Starting at 8:30 p.m. ET and scheduled for three hours, it will be the first national telecast that is not pay-per-view for the iconic event. With 283 entries running indoors on a clay-surface quarter-mile track at the Tulsa Expo Center, the 28th Chili Bowl has four nights of qualifying races, Jan. 14 to Jan. 17, to establish starting spots for the final night.
MAVTV 's decision to broadcast the Chili Bowl finale live fits perfectly into the growing independent network's plan to offer more live events featuring grass roots motorsports in 2014. It also could be a ratings bonanza for the Chili Bowl, which runs before sold-out crowds of 15,500 each night and has the nation's best short-track drivers and teams plus an all-star field with NASCAR Sprint Cup drivers Kasey Kahne, Ricky Stenhouse Jr., and Kyle Larson entered.
"The Lucas Oil Chili Bowl has developed into a phenomenon among racing fans of all forms of motorsports over the past five years," motor racing attorney/agent and car entrant in many forms of racing Cary Agajanian said. "Everyone in racing talks about it these days and because it is always sold out, there will now be thousands and thousands of fans that will understand what we have been raving about all these years.
"Midget racing on a dirt short track is truly one of the most thrilling forms of motor racing. Not only because of the wheel-to-wheel action, but because the fans can see every subtle move made by drivers who display the quickest reactions that you will ever see on a racetrack. For the people that are unable to attend it live, because it is always sold out, they will be able to now understand how very talented the drivers are. Midget racing will now be elevated to a much-deserved and higher level of respect when the fans see the action live on television."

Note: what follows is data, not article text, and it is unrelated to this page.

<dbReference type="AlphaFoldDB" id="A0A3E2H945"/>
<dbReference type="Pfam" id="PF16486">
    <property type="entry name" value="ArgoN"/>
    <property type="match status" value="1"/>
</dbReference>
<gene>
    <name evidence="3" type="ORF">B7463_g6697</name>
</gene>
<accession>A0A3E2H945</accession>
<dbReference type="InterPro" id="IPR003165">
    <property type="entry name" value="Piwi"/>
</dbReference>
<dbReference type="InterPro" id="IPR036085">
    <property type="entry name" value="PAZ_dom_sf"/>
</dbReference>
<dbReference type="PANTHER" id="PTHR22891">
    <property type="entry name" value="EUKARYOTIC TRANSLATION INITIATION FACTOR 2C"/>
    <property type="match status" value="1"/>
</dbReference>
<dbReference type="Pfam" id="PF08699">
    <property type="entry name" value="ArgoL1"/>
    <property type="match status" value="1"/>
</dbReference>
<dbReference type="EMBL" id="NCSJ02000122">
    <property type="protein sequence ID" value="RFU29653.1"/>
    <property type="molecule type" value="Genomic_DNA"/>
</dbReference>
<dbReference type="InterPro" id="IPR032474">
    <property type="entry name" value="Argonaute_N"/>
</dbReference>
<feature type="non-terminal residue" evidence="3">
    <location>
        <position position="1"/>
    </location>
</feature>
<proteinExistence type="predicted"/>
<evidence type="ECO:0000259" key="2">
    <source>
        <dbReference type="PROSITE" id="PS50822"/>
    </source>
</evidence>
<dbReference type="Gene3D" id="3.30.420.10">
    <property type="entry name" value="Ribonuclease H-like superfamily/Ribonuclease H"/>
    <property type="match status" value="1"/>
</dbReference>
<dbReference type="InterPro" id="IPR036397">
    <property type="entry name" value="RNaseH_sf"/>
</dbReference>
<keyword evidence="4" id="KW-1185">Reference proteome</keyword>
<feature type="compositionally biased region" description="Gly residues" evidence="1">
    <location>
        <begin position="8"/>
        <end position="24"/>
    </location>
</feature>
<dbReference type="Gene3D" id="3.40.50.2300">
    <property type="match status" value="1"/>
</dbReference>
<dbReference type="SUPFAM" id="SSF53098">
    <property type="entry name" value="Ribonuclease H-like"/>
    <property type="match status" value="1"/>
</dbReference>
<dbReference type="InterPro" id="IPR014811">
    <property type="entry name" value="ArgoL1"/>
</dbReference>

Iconic broadcaster Dave Despain will host the event. He's never been to the Chili Bowl.
"I'm real excited about being there," Despain said. "Here you have this midget event indoors in Tulsa in the middle of winter and it's become a major racing event. You wonder how this happened. I have a decent appreciation of midget racing, but 80 years after the peak of midget racing in America, from the days when they had crowds of 80,000 at Gilmore Stadium in Los Angeles and you have this race of unusual circumstances, it says a lot about the history and enthusiasm for that kind of racing. It's a story I'm anxious to tell.
"I think it's great we're running it live. It's something special and knowing it's live, you don't have to spend two days trying to keep your eyes and ears closed so you don't find out the results."
Kevin Swindell has won the last four Chili Bowls, a remarkable achievement. It's the only midget race he runs every year. He likes the idea of having the Chili Bowl on live.
"I think having it live will get more people to watch in general," Swindell said. "It's an opportunity to watch it right when it happens and you don't have to wait to find out the results."
Joining Despain on the broadcast will be Ken Stout doing play-by-play, color analyst Rob Klepper and pit reporters Dave Argabright and Erin Bates. It will be produced by Lucas Oil Studios, with Corbin Daily as producer and Scott McLemore as director.
There will be 10 cameras covering the quarter-mile track. It will be the second live event produced by MAVTV and Lucas Oil Studios. The first was the Lucas Oil Challenge Cup of the Lucas Oil Off Road Racing Series at Lake Elsinore, Calif., last Oct. 27.
"We're very proud and happy to be able to broadcast the Lucas Oil Chili Bowl on MAVTV," MAVTV President Bob Patison said. "We think it's a breakthrough for the Chili Bowl and for us."
The five nights of preliminary races up to when MAVTV begins broadcasting on Jan. 18 are available on pay-per-view at www.RacinBoys.com